|A business development center (BDC) is a dynamic entity that needs to be able to expand and contract. Sometimes it’s necessary to expand in one area while simultaneously pulling back in another. For example, you may need to cut back one lead source and simultaneously increase the number of leads from another source.|
When it comes to growth, there are different reasons to expand and several methods of expansion. When BDC ROI reports continually show effectiveness and profitability, it may be time to expand. However, you must first assess the situation. Are additional advertising sources available in your market to feed the BDC? If not, you need other means of generating leads. If you’re adding people to the department, will they be properly trained before facing an upswing in leads?
You also need to look at the BDC’s performance with regard to its forecast. Is the BDC meeting or exceeding its goals? If the BDC is meeting goals in profitability, but lacking in another area, it may not be quite ready for expansion. Additionally, consult with peers or members of a 20 group to compare performance levels and learn about their experiences with expansion.
Another signal that might point to a need for growth is if the BDC is handling all leads and follow-up and is left wanting more. Many BDC employees have performance-based pay plans and will be left hungry and unhappy if not given enough leads. The lead flow for a BDC consisting of two business development representatives (BDRs) and a business development manager (BDM) should be around 500 new leads per month.
If they’re left wanting more (and can handle it), give them more. They’ll make more money for themselves and the dealership. BDRs need their call lists refreshed and want live action. Remember, a BDC is an engine that must be continually fueled.
When you think expansion, two options might seem obvious—adding people and/or leads. However, it is more complex than that. For example, do you have a separate Internet department working Internet inquiries and handling Internet customers? If so, I strongly suggest merging the Internet department and BDC. This may be done by either adding an Internet person to the BDC or setting up an instant response system for all Internet prospects and delegating each lead.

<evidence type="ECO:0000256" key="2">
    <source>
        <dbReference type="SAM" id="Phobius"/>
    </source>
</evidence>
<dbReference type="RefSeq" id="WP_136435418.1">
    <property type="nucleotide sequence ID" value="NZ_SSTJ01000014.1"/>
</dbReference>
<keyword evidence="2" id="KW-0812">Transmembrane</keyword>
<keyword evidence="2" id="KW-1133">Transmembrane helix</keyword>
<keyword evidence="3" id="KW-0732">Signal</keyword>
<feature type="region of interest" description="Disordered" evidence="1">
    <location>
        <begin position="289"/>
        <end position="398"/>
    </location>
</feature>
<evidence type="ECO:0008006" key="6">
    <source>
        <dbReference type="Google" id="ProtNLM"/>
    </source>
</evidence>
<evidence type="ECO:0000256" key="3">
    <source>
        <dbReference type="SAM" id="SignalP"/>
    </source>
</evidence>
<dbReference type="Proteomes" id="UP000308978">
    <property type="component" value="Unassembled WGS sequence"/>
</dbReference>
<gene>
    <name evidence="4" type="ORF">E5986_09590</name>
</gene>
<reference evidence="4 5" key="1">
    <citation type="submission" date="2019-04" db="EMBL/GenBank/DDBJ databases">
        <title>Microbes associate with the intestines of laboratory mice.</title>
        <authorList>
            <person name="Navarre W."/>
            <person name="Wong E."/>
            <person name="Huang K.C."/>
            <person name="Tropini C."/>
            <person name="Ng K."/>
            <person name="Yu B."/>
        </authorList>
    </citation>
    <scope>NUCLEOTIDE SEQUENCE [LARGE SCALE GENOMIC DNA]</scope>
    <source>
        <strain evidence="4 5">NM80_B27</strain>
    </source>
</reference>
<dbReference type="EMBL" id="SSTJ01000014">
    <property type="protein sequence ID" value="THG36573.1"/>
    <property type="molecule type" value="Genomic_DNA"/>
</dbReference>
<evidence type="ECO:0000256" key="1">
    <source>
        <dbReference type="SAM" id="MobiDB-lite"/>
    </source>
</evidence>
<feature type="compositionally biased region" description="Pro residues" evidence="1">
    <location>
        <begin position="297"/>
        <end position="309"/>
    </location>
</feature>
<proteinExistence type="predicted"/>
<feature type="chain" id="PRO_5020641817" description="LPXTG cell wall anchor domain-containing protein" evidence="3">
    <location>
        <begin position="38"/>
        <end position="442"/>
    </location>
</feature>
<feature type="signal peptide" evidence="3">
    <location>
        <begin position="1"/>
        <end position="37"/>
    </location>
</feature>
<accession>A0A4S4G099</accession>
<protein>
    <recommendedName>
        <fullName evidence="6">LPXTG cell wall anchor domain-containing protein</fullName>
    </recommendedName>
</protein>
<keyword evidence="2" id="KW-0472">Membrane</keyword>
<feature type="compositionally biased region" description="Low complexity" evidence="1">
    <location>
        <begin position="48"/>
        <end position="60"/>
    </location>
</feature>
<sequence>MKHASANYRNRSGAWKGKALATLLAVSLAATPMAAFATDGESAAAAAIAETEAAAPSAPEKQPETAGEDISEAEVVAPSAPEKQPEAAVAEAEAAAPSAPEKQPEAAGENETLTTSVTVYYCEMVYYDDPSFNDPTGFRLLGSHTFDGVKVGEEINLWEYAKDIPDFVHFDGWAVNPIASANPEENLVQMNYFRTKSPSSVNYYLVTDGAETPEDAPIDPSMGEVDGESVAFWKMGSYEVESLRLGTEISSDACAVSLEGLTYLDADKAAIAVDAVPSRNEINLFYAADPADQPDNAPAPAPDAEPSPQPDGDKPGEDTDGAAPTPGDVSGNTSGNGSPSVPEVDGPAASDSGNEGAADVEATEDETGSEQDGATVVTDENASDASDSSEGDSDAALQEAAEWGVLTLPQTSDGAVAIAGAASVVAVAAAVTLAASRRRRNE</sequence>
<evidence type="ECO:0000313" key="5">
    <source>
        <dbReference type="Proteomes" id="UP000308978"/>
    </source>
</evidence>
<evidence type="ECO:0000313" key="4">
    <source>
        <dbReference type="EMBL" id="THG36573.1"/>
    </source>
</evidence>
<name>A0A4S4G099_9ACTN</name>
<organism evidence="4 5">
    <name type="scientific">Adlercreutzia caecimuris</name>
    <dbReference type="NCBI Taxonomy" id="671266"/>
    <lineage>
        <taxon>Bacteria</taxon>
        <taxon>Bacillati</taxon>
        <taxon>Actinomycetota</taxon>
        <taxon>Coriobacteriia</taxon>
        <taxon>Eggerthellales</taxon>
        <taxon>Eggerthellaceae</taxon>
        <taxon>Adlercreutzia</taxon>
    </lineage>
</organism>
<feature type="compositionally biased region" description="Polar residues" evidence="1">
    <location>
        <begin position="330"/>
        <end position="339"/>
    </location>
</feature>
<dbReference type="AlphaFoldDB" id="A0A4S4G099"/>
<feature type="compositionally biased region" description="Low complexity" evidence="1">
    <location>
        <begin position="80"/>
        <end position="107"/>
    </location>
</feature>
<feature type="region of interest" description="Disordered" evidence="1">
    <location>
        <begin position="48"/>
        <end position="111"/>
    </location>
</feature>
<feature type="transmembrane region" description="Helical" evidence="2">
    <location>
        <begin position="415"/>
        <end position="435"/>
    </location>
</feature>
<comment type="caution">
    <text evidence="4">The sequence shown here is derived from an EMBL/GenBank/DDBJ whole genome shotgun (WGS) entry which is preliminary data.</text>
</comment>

Ultimately, you still want to communicate with customers in their preferred way, and a merger between the departments might be a fitting way to improve both departments. Physically merging them not only allows for more BDC personnel, but if you drive more traffic to your Web site, it will feed more leads to the BDC.
There are three other ways to grow a BDC: 1) add to the current BDC team, 2) add personnel to create two teams and 3) institute a hybrid BDC, where the in-house operation is complemented by an outsourced BDC.
If your team has developed to the point where you should subdivide into two teams, I suggest keeping an equal number of seasoned “phone ninjas” and newly trained hires on each team. This will promote healthy competition between the teams.
The hybrid methodology is a viable option, but as with choosing any provider, do your homework. It’s important the provider is on the same page as the in-house BDC. Customers who initially interact with your in-house operation and are later contacted by the outsourced provider should not be able to tell the difference.
Another way to expand is to add a new ad or lead source, or replace an ineffective one. Sometimes a source will perform well for a while, but eventually fall off either in lead quantity or quality. The cause may be that your market is saturated or you have exhausted the leads from that source in your area.
The BDM should always be seeking out and having conversations with new lead providers. When dealers and GMs learn of new sources, they should consult with the BDM. The BDM is in the trenches everyday, has a finger on the BDC’s pulse and can provide an educated opinion on potential sources.
Another way to develop is right under every dealer’s nose. Many dealers are sitting on a goldmine of data and don’t even realize it. Mining the database for past customers who might be in the market for a vehicle is a more cost-effective way to feed the BDC. For example, most CRM systems should be able to dial in on customers with equity and produce a follow-up list for the BDC.
Conversely, there are reasons to delay expansion. First, you don’t want to rush it. When ROI reports begin to show effectiveness and profitability, first see if the BDC can maintain that level. If the success continues, you might start by rewarding the BDC. For example, have a BDC Appreciation Day. Secondly, market uncertainty is another reason to put expansion on hold. A change in trends may indicate that, instead of expanding, you might want to reallocate funds.
Expanding your BDC is a complex decision, and there are many ways to do so. Evaluate the options carefully, and feel free to e-mail me if you have any questions.
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